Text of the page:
Canadian Air Force Hero Based in Yarmouth Norville Everitt “Molly” Small (1908-1943) by Michael Cunningham Norville E Small was born at Allandale, Ontario 7 December 1908. In June 1931 he enlisted in the air force and was awarded his pilots wings at Vancouver. As a sergeant pilot, he logged 3,000 hours on flying boats and twin-engine aircraft. Small’s RCAF service ended in 1937 when he switched to flying commercial aircraft. Somewhere along the way, Small’s pilot colleagues gave him the nickname “Molly”. After war broke out in 1939, Molly Small re-enlisted in the RCAF and served in Newfoundland as an instructor on the Douglas Digby aircraft. In the spring of 1941, Small’s airline experience led to an assignment with RAF Ferry Command, flying transatlantic flights with the long-range Consolidated Catalina (called the Canso by RCAF). Senior officers described Molly Small as a “master pilot” and “excellent tactician” who was possessed of a “burning desire to get on with the job”. In March 1942, Flight Lieutenant Small was awarded the Air Force Cross and given command of the newly created Canso #10 Bomber Reconnaissance Squadron (BRS) at the RCAF base in Yarmouth. Yarmouth was a very important air base in the war against German U-boats. Strategically located, Yarmouth based patrol aircraft had the fuel range to cover much of the route cargo ships took on their way up the coastline to Halifax to join one of the convoys. In WWII German U-boats spent time on the surface, recharging batteries, making transmissions and attacking surface ships with their deck guns. On 28 April 1942, Flight Lieutenant Small was on an operational patrol off Yarmouth in a Canso when he sighted a U-boat on the surface. Diving from 500 feet, Small attempted to release his four 450-lb depth charges around the U-boat. Fortunately for the German submarine, only two of the depth charges came away from the aircraft, causing minimal damage to the U boat, which then escaped. On 28 June 1942 Molly Small was appointed Squadron Leader of 113 BRS at Yarmouth, flying Lockheed Hudson’s. Molly Small was the kind of person blessed with a great imagination and a mind that never stopped thinking of better ways he could accomplish his mission. He had the bottom of his squadron’s aircraft painted a dull grey which would make them more difficult for U-boat lookouts to spot against an overcast sky. In order to get his aircraft airborne in as short a period as possible Molly Small keep a couple crews on emergency standby at full flight readiness 24/7. These crews slept in the hangar, they only left to get their meals and not together. Much like flight crews during the battle of Britain, these anti-submarine crews could be airborne within 10 minutes of getting an alert call about a U-boat sighting. The trick was getting the U-boat sighting early enough before the U-boat left the area. Germany required their WWII U-boats to check in with their home base by HF radio frequently. These transmissions were picked up by RCAF Direction-Finding equipment allowing the U-boat’s location to be plotted. The existing Canadian policy had this vital information going to Ottawa first to be reviewed before being sent to the operational units, resulting in a significant delay. Squadron Leader Molly Small found a way to bypass the operational centers in Halifax and Ottawa get the information directly from the Director of Maritime Patrol Operations (MPO) in Ottawa. As soon as the Centre in Ottawa got a confirmed sighting off Yarmouth, they called the Director MPO who then called direct to Small’s Yarmouth squadron office. This system would soon prove its worth with U-754 patrolling the waters off SW Nova Scotia. On the morning of 28 July 1942, an unarmed American fishing trawler the Ebb was about 45 miles SE of Cape Sable when suddenly the U-754 surfaced alongside her. Although the Ebb’s crew signaled their surrender the U-boat began shelling the trawler, eventually sinking her. The Ebb’s captain and 4 other men were killed, seven others were wounded. Her work completed the U-boat submerged. The survivors of the Ebb were picked up 14 hrs later by a British warship. Just 3 days later 31 July, a sighting report for U-754 was sent to Small and the emergency flight crews were launched into action. The Hudson bomber patrol led by Squadron Leader Small himself caught U754 on the surface SE of Cape Sable. The U- boat crew attempted to dive but it was straddled by a cluster of depth charges before they got safely away. The conning tower of the wounded submarine briefly surfaced in the upwash caused by the depth charges, only to be strafed by another Hudson's machine guns before submerging again. A glut of large air bubbles was followed by a massive underwater explosion. The U-754 went to the sea floor off SW Nova Scotia with 43 men onboard. It was the first submarine kill of the RCAF's Eastern Air Command. Effective 1 January 1943 Molly Small was awarded the Distinguished Flying Cross and the citation read as follows: This officer has displayed outstanding airmanship, courage and devotion to duty on operational flying in the face of the enemy over the sea off the coast of Nova Scotia. During the last few months he has carried out five attacks on enemy submarines carrying armament considerably superior to that of the aircraft. Three of these attacks were successful; two of the successful attacks were made within a recent period of six days on fully surfaced submarines with their decks manned. Tragically Squadron Leader N. E. “Molly” Small was killed just a week later, 7 January 1943 shortly after taking off from Gander, Newfoundland. Never one to sit still for even a moment Small was working on a project to improve the operational range of the RCAF’s Canso’s. The RCAF wanted to close the “Air gap” in the mid-Atlantic where U-boats were out of the range of shore-based patrol aircraft. On essentially what was an experimental flight Small and his crew had stripped the Canso of almost 1300 lbs of equipment and replaced it with fuel. It is likely, with the changes to the aircraft’s weight and balance, flight control effectiveness was affected causing the crash. Molly Small and his accomplishments are the subject of Chapter 4 in the Canadian Forces book Neither Art, Nor Science – Selected Canadian Military Leadership Profiles Volume II.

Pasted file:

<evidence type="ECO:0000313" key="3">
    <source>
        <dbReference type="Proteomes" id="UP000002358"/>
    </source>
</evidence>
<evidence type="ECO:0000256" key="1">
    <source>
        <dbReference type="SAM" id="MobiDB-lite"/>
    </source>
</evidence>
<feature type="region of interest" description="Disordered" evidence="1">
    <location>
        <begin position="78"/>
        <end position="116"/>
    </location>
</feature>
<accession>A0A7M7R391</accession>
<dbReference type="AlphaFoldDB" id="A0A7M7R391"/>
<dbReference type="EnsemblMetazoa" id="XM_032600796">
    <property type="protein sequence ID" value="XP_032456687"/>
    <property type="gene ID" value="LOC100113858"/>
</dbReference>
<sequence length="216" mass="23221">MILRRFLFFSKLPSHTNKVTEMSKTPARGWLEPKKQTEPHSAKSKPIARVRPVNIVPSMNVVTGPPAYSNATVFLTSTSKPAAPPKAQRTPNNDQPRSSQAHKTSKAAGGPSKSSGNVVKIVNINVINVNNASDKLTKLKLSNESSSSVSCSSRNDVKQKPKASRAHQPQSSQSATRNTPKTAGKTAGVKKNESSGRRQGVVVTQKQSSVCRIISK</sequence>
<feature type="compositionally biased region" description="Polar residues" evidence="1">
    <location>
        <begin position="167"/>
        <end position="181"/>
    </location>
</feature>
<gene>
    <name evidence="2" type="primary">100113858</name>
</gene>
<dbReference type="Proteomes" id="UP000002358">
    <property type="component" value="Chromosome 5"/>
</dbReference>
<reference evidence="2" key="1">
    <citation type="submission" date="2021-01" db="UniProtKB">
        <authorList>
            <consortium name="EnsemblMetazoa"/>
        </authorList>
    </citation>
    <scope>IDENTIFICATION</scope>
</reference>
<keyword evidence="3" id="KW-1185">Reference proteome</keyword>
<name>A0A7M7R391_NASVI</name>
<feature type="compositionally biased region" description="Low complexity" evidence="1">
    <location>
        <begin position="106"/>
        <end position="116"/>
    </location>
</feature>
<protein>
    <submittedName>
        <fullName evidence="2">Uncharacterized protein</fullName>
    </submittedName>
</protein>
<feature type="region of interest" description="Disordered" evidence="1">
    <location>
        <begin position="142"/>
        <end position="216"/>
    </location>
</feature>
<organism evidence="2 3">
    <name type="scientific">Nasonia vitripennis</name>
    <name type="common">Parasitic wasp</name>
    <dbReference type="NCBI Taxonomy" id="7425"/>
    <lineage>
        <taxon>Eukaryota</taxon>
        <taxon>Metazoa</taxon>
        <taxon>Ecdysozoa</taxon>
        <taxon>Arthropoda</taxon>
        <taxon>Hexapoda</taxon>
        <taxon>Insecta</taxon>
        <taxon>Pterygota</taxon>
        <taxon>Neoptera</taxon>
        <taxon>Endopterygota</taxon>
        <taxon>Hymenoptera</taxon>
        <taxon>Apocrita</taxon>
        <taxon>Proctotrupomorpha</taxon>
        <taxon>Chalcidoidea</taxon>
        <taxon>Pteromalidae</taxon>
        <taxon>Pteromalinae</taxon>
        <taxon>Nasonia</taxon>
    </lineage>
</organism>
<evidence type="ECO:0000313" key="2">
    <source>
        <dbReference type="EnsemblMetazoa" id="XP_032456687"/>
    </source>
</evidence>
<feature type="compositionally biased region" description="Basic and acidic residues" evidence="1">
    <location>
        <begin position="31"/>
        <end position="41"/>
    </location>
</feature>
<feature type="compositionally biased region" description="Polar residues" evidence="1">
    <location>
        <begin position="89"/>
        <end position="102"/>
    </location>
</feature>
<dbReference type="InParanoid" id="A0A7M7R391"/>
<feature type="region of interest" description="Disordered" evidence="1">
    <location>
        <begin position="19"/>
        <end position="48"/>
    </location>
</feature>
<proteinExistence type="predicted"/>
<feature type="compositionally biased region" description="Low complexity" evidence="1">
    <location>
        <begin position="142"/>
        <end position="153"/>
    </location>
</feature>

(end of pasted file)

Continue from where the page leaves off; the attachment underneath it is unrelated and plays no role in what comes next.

Return to Story Archive
Figure 1 - Lockheed Hudson's (note camouflage)
Figure 2 – Fishing vessel Ebb
Figure 3 – Squadron Leader “Molly” Small